That Jane Ansah still the chairperson of the Malawi Electoral Commission—undoubtedly the most important today—yet she has zero shred of legitimacy in the eyes of the public, the courts of law and Parliament defies logic.
The Supreme Court judges, whom Ansah counts as her peers, just last week confirmed what the whole nation has known for a bit some time now—that Ansah mismanaged the elections last May, and that those elections were nothing but a sham.
The Supreme Court also confirmed what the Constitutional Court (ConCourt) said early this year, that Ansah and her colleagues on the commission, not only were they incompetent at their job, but after being declared so by the ConCourt, they had no business filing an appeal on the matter as if they had partisan interests in the case.
Don’t they? Perhaps that should be the question.
It’s disheartening, though, that the shoddy appeal came at an ungodly cost for the public. A bill to some little known South African lawyers alone, amounts to K600 million.
Then add to the fact that the Supreme Court ordered MEC to meet all costs of the opposition and itself on the case, Ansah’s blundering is the most expensive any public officer has been permitted in recent memory.
That cost, by the way, must always include the damage to the economy in the aftermath of the disputed elections, the value of all property damaged, lives lost and all else in between.
Had Ansah left office when the opposition accused her of bias, all the protests and subsequent damage could’ve been averted.
But Ansah hardened her heart. She vowed she will clear her name and promised us the court will validate her now clearly delusional claim that she had done a stellar job.
And if the courts ordered otherwise, she promised us on national television, she will resign. But the courts didn’t exonerate her. The courts, actually, ordered that she should be fired.
But instead of accepting the decision of the court, like a responsible citizen, let alone a senior member of the Judiciary, Ansah has shown Lady Justice the proverbial middle finger.
She has not only refused to go, but continues to undermine the courts at every opportunity.
The biggest way she does this is by holding to office which the court, for all intents and purposes, say she shouldn’t be anywhere near. Then, she, inadvertently, undermines the whole judiciary by showing us that our judges can be callous liars when it suits them: She lectured us in an interview with ZBS’ Joab Frank Chakhaza that elections cases are not appealable; when she lost the ConCourt case, she was the first to launch an appeal; she said she will resign if she loses the case, today, she is refusing to resign or even answer questions from journalists; she said elections will be held on July 2, after realising that her contract would have expired by then, she conveniently told political parties, she has realised that only Parliament can set the date for elections by law.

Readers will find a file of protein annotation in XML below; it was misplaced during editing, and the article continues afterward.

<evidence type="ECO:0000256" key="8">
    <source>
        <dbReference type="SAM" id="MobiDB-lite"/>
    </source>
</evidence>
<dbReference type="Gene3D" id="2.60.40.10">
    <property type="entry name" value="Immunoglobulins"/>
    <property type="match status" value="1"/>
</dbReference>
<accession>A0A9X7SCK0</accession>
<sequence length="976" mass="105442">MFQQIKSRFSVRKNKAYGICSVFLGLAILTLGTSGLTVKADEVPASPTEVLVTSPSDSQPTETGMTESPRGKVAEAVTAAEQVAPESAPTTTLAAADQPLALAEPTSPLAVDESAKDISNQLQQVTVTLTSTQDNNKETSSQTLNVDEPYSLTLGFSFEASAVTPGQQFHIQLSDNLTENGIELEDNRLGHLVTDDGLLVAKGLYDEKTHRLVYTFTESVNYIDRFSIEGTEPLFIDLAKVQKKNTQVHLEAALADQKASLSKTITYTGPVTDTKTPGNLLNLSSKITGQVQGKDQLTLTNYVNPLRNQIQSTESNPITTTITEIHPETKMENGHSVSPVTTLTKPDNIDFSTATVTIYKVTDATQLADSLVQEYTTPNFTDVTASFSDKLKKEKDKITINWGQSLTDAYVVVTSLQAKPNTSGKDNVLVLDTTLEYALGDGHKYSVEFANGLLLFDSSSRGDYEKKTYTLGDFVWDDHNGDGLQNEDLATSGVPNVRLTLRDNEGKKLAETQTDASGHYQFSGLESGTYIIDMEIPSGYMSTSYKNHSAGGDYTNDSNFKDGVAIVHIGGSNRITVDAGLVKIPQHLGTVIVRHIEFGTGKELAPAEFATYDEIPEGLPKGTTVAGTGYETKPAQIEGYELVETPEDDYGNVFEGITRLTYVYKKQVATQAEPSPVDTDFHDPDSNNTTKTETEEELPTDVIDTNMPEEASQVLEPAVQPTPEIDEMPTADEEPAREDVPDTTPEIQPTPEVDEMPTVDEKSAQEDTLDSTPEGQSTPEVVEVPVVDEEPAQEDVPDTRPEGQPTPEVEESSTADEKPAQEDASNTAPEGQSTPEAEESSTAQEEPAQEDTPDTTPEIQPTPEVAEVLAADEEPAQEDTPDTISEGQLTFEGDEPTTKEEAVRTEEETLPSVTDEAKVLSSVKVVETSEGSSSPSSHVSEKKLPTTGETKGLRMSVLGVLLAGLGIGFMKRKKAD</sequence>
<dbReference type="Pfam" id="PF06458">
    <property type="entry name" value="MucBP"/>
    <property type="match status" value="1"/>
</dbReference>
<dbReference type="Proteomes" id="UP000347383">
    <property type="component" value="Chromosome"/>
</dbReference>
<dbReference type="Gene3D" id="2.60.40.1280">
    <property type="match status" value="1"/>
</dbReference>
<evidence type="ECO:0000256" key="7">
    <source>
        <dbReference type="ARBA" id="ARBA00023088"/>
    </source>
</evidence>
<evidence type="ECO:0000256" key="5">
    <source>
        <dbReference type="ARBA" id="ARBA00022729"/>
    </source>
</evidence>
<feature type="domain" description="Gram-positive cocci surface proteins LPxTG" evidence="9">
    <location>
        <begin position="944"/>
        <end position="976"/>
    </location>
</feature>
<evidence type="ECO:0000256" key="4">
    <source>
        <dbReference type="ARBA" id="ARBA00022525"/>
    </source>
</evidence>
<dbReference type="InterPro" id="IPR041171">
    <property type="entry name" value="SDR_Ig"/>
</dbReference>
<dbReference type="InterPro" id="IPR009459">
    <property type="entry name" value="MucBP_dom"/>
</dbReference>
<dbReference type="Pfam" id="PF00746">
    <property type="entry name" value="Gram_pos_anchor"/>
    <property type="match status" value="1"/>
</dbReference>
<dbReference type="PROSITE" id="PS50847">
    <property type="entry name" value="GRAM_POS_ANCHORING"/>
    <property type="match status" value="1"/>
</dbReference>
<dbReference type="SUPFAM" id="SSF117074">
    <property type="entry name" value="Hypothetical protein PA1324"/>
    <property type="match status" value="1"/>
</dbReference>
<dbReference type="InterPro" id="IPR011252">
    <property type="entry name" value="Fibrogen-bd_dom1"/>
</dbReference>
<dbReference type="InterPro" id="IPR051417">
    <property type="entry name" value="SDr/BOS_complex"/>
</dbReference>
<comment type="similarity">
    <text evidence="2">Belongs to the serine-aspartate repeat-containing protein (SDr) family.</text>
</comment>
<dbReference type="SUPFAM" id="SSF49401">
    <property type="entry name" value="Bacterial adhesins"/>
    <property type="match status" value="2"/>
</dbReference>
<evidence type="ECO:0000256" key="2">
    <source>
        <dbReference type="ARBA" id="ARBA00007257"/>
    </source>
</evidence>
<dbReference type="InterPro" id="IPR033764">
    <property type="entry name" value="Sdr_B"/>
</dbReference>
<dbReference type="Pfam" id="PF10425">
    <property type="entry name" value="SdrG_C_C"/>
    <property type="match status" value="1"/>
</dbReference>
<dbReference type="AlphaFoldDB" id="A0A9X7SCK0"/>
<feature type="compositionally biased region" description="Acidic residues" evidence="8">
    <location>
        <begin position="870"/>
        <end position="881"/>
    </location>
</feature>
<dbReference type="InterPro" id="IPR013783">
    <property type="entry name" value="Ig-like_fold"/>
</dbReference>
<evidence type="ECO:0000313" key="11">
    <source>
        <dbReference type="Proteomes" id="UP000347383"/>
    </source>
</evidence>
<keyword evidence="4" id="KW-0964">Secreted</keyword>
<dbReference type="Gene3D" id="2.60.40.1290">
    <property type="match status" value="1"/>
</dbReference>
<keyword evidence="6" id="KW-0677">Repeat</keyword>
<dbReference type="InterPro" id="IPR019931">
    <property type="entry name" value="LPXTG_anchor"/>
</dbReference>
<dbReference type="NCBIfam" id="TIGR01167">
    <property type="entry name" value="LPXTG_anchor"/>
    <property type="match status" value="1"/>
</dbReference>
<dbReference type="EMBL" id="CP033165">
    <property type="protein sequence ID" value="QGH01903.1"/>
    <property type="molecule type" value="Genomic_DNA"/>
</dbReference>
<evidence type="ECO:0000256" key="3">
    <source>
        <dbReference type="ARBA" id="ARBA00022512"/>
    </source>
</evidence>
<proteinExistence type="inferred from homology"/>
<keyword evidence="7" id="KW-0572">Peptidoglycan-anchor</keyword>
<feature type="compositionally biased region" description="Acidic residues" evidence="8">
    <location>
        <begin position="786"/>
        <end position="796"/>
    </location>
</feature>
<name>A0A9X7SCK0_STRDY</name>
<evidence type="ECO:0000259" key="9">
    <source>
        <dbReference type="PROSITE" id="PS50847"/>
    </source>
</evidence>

But let us not call Ansah a woman of contradictions, because these are not inherent contradictions but a clear pattern of shoddy behaviour aimed at undermining justice. It’s clear, for whatever motivation, Ansah is hell-bent on overturning the decision of the Supreme Court and ConCourt, and also ensure that she, and she alone, presides over the presidential elections, if at all.
Such is not behaviour motivated by high devotion to duty, but something sinister, darker and malicious. That behaviour is devoid of any love for the country or empathy for its people. That behaviour is egotistical and consistent with partisanship that MEC has displayed since those elections when the commission even failed to address concerns of the opposition
It’s behaviour consistent with a commission that asked auditors to doctor audit of election results being contested in court.
Ansah feels she has unfinished business at MEC. She acts and speaks as if she has a particular candidate she will go heaven and earth, fight any battle for, and die trying if need be, to get elected as President of this country. What happens to the law, trust in our democracy or her own reputation in the process, long ceased to matter.